is named—derives its origin and its name as sons of God. To be named, and to be, are one with God. To bear God's name is to belong to God as His own peculiar people (Nu 6:27; Isa 43:7; 44:5; Ro 9:25, 26).
That he would grant you, according to the riches of his glory, to be strengthened with might by his Spirit in the inner man;
16. according to—that is in abundance consonant to the riches of His glory; not "according to" the narrowness of our hearts. Col 1:11, "Strengthened with all might according to His glorious power."
by—Greek, "through"; "by means of His Spirit."
in—The Greek implies, "infused into."
the inner man—(Eph 4:22, 24; 1Pe 3:4); "the hidden man of the heart." Not predicated of unbelievers, whose inward and outward man alike are carnal. But in believers, the "inner (new) man," their true self, stands in contrast to their old man, which is attached to them as a body of death daily being mortified, but not their true self.
That Christ may dwell in your hearts by faith; that ye, being rooted and grounded in love,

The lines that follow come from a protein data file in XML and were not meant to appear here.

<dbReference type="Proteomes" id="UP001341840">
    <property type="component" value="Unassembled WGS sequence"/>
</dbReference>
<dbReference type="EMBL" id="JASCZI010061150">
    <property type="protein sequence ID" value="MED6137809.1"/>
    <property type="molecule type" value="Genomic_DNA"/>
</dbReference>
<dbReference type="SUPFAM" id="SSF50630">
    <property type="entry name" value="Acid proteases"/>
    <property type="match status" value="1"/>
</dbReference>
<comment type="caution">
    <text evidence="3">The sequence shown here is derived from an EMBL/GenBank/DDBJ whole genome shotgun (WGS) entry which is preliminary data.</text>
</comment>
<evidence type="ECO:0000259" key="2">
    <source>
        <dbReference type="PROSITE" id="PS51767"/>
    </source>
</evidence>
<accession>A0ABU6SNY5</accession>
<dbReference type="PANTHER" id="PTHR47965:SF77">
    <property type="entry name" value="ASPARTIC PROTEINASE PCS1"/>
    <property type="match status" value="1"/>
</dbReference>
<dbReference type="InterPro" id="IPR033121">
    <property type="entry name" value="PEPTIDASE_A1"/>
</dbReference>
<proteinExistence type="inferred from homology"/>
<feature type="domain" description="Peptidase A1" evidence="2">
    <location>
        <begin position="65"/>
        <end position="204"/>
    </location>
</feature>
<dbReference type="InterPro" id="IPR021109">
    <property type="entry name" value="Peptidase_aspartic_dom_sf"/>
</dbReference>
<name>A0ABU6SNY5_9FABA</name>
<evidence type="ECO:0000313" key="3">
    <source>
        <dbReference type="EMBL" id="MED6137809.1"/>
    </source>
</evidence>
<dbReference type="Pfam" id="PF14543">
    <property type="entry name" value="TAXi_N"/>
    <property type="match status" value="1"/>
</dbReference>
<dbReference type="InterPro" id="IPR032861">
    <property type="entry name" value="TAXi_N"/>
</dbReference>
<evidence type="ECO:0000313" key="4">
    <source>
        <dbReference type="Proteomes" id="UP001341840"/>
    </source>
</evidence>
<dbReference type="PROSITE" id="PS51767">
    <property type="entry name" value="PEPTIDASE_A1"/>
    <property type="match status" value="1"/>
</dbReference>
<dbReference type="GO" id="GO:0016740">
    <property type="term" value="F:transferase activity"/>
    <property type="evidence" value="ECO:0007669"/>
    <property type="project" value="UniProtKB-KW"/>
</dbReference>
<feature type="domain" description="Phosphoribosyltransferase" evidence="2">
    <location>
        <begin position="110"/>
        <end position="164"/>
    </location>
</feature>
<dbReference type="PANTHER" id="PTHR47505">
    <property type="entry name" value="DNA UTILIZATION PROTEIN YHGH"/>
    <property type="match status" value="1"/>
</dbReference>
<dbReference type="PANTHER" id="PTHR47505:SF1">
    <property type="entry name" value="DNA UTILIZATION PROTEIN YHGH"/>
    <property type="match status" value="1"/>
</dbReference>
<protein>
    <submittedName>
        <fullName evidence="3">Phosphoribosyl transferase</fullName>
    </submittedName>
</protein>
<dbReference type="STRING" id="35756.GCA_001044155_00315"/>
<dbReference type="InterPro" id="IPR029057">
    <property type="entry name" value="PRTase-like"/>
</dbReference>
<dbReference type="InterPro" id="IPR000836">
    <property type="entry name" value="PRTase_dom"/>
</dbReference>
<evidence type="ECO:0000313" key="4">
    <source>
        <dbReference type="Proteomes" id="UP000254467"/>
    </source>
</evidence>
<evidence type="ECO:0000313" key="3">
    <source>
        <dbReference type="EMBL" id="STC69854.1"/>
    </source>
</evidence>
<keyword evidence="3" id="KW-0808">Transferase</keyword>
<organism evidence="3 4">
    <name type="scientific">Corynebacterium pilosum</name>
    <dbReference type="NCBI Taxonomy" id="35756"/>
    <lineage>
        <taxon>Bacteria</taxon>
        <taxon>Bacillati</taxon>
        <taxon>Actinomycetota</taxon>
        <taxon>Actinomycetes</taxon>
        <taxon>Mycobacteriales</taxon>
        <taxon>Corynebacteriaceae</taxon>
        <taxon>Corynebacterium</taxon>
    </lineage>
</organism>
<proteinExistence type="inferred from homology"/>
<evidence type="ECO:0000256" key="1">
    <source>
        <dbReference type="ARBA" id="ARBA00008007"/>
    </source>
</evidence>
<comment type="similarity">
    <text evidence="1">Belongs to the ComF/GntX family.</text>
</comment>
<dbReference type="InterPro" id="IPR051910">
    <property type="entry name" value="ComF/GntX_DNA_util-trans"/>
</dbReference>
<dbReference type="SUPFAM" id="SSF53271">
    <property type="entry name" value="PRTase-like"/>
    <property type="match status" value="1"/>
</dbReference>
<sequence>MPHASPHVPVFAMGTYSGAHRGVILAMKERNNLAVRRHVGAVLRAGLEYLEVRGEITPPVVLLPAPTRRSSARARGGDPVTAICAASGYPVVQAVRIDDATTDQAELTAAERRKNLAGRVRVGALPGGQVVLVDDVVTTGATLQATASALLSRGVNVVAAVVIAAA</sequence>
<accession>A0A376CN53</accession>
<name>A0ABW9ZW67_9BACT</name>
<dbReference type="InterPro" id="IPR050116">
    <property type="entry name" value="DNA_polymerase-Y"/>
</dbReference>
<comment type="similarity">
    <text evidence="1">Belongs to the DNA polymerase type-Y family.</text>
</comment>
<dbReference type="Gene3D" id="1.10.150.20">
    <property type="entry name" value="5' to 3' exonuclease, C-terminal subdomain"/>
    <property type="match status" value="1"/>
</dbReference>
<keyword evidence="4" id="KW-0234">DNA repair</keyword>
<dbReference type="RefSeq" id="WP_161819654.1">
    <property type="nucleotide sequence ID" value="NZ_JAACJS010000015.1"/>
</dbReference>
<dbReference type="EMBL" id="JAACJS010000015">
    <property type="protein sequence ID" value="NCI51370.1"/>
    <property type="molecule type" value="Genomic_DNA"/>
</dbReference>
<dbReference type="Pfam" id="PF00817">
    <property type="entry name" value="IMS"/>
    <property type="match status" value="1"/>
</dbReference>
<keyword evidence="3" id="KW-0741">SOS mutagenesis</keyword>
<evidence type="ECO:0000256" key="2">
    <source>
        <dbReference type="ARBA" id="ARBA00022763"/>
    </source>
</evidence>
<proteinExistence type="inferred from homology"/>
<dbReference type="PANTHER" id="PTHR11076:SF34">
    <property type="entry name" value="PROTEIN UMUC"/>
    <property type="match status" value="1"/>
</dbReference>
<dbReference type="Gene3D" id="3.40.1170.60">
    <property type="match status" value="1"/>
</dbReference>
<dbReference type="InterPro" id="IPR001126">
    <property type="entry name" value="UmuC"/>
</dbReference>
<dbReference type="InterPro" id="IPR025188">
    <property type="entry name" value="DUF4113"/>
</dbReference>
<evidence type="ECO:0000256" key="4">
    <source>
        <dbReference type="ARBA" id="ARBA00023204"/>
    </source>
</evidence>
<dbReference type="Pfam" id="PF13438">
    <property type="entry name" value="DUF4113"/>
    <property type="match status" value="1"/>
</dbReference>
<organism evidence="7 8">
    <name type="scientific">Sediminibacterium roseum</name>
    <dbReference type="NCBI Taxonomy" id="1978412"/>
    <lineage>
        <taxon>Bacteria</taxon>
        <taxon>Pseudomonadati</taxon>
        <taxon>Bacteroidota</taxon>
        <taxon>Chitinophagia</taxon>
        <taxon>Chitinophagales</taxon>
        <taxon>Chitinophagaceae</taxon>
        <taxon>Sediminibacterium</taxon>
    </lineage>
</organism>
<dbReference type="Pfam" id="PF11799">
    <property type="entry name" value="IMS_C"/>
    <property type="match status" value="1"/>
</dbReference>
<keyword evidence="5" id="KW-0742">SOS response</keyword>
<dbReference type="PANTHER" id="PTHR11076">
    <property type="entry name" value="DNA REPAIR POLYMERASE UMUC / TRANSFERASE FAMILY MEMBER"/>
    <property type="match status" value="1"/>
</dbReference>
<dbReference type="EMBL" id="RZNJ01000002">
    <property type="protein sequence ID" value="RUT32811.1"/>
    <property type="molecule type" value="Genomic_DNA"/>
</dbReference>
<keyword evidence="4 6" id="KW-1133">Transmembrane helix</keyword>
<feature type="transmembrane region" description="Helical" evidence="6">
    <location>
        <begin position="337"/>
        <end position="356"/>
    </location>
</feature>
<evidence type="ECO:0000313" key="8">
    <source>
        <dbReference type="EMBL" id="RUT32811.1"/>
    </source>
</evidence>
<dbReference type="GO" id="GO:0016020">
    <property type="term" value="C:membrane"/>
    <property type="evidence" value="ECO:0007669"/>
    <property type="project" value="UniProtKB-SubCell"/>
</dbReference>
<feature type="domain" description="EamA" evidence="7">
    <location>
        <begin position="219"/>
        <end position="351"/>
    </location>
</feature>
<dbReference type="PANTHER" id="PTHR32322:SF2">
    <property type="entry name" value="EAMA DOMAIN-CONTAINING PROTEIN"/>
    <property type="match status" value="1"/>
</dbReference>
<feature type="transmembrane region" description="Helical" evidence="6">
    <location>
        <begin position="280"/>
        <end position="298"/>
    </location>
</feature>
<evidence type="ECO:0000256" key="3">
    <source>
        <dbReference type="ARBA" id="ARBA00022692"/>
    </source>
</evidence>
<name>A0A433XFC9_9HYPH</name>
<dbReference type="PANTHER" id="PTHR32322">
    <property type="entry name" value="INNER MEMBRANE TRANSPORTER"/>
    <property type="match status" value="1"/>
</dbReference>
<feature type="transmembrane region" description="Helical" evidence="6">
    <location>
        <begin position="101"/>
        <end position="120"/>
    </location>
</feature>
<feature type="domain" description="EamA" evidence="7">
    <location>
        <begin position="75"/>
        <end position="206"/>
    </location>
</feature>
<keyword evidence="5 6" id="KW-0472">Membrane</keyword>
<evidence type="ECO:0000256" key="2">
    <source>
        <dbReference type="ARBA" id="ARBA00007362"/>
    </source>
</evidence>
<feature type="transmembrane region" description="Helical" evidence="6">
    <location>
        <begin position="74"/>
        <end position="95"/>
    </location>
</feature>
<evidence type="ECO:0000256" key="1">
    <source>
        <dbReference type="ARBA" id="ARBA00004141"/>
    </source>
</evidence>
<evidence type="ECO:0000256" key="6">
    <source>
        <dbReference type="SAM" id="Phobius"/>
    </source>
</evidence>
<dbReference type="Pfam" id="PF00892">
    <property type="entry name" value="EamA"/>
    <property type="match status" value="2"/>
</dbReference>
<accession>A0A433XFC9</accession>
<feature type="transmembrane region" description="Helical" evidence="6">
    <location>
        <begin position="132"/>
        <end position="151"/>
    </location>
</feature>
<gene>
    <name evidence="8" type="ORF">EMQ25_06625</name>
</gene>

17. That—So that.
dwell—abidingly make His abode (Joh 14:23). Where the Spirit is there Christ is (Joh 14:16, 18).
by faith—Greek, "through faith," which opens the door of the heart to Jesus (Joh 3:20). It is not enough that He be on the tongue, or flit through the brain: the heart is His proper seat [Calvin]. "You being rooted and grounded in love" (compare Eph 3:19), is in the Greek connected with this clause, not with the clause, "that ye may be able to comprehend." "Rooted" is an image from a tree; "grounded" (Greek, "founder," "having your foundations resting on"), from a building (compare Notes,, see on Eph 2:20,21; Col 1:23; 2:7). Contrast Mt 13:6, 21. "Love," the first-fruit of the Spirit, flowing from Christ's love realized in the soul, was to be the basis on which should rest their further comprehension of all the vastness of Christ's love.
May be able to comprehend with all saints what is the breadth, and length, and depth, and height;